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Second time around Kaleida deserves credit for sticking to its plan to redevelop Gates Circle site

Kaleida Health is taking another stab at remaking the mothballed behemoth that was once Millard Fillmore Hospital at Gates Circle. Let’s hope this time the developer of choice is able to make it happen.

Uniland Development Co. and two other developers have submitted separate proposals for the old hospital, which closed in March 2012 after merging into Buffalo General Medical Center as the Gates Vascular Institute.

This is the second time Kaleida Health has set out to find a developer for what will be a massive project. The hospital complex is 882,000 square feet of space and consists of 13 buildings on a 10-acre site. And it’s old, dating to 1911.

Given those facts, figuring out a viable plan for reuse was never going to be easy.

Chason Affinity Cos. LLC found that out last year after winning an earlier competition with a promising-looking $65 million proposal to put a veterinary school in the facility. The idea seemed, as Kaleida President and CEO James R. Kaskie said at the time, “visionary.” It made sense in a country with only 28 veterinary schools, just one built in the last quarter-century.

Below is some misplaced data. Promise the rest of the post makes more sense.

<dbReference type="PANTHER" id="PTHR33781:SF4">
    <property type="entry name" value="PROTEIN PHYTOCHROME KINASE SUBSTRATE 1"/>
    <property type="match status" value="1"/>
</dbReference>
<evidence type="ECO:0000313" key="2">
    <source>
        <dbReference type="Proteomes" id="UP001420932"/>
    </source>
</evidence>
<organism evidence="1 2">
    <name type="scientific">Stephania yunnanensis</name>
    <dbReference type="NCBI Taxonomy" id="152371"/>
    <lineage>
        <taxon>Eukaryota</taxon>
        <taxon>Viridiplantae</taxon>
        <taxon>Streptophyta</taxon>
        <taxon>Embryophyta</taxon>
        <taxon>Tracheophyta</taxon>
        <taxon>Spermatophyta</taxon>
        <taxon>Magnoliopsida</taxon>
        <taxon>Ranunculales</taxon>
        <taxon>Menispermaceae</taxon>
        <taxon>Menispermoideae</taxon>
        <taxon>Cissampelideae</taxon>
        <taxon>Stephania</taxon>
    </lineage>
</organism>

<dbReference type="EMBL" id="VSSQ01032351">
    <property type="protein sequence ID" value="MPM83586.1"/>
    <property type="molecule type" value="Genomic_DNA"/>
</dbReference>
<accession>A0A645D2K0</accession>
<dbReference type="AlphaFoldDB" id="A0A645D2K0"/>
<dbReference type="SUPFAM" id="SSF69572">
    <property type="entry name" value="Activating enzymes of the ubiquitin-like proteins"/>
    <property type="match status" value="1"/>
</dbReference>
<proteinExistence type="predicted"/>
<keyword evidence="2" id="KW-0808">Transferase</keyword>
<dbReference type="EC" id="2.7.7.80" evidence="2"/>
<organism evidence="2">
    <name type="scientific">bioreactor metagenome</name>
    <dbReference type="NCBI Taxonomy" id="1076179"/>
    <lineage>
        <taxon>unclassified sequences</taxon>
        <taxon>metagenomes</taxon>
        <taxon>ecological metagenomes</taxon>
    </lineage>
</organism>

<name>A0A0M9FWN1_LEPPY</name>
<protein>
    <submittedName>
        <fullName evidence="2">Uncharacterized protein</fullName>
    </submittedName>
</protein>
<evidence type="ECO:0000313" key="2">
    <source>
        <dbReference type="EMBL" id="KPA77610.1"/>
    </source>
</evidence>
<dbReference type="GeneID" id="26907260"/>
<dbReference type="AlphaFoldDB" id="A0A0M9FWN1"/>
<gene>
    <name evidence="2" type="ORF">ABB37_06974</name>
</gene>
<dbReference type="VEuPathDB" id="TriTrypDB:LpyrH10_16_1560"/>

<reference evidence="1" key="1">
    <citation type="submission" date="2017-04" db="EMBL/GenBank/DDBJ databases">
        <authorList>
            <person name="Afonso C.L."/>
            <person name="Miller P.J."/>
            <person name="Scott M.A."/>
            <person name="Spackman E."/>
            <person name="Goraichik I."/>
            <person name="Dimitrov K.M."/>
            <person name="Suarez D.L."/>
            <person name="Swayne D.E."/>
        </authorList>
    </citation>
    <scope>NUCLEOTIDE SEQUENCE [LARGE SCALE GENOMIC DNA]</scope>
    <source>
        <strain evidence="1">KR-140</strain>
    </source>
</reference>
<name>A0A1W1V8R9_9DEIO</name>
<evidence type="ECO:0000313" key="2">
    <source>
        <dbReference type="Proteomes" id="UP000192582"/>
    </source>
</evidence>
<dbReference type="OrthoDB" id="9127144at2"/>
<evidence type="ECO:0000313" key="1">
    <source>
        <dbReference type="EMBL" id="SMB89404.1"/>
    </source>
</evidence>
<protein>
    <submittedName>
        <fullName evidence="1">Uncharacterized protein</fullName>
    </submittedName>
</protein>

Unfortunately, the plan failed after a breakdown in negotiations between Chason Affinity and Devry Institute, a private, for-profit educational organization that operates the Ross University School of Veterinary Medicine in the Caribbean. That sent the region’s largest hospital system back to the drawing board for proposals to redevelop the site.

Kaleida is offering the same $1 million prize for the winning developer, and makes clear that the money will be awarded only after a developer succeeds in taking title to the property.

The creativity employed in offering a million-dollar reward for the best proposal was a clear sign of Kaleida’s commitment to the community. Rather than walk away from its medically obsolete site, the company is working hard to improve one of Buffalo’s famed circles.

The ambitious deal for a veterinary school fell through, but three developers responded to the newest request for proposals, issued in July to 59 firms locally and nationally.

Amherst-based Uniland, the only one of the three identified so far, resubmitted its proposal from the first competition. That called for a $110-million, six-story apartment building, two-story town houses, underground parking, a boutique hotel and office and retail space.

Kaleida officials will be able to draw on their previous experience not only for the second go-round for Millard Fillmore Gates but also in the reuse of Women & Children’s Hospital. That facility is moving in 2016 from its Bryant Street location to a new building on the Buffalo Niagara Medical Campus. Kaleida expects to seek proposals for the 7.5-acre Bryant Street site in early 2014.

The first attempt at repurposing Millard Gates has turned into a teachable moment for everyone.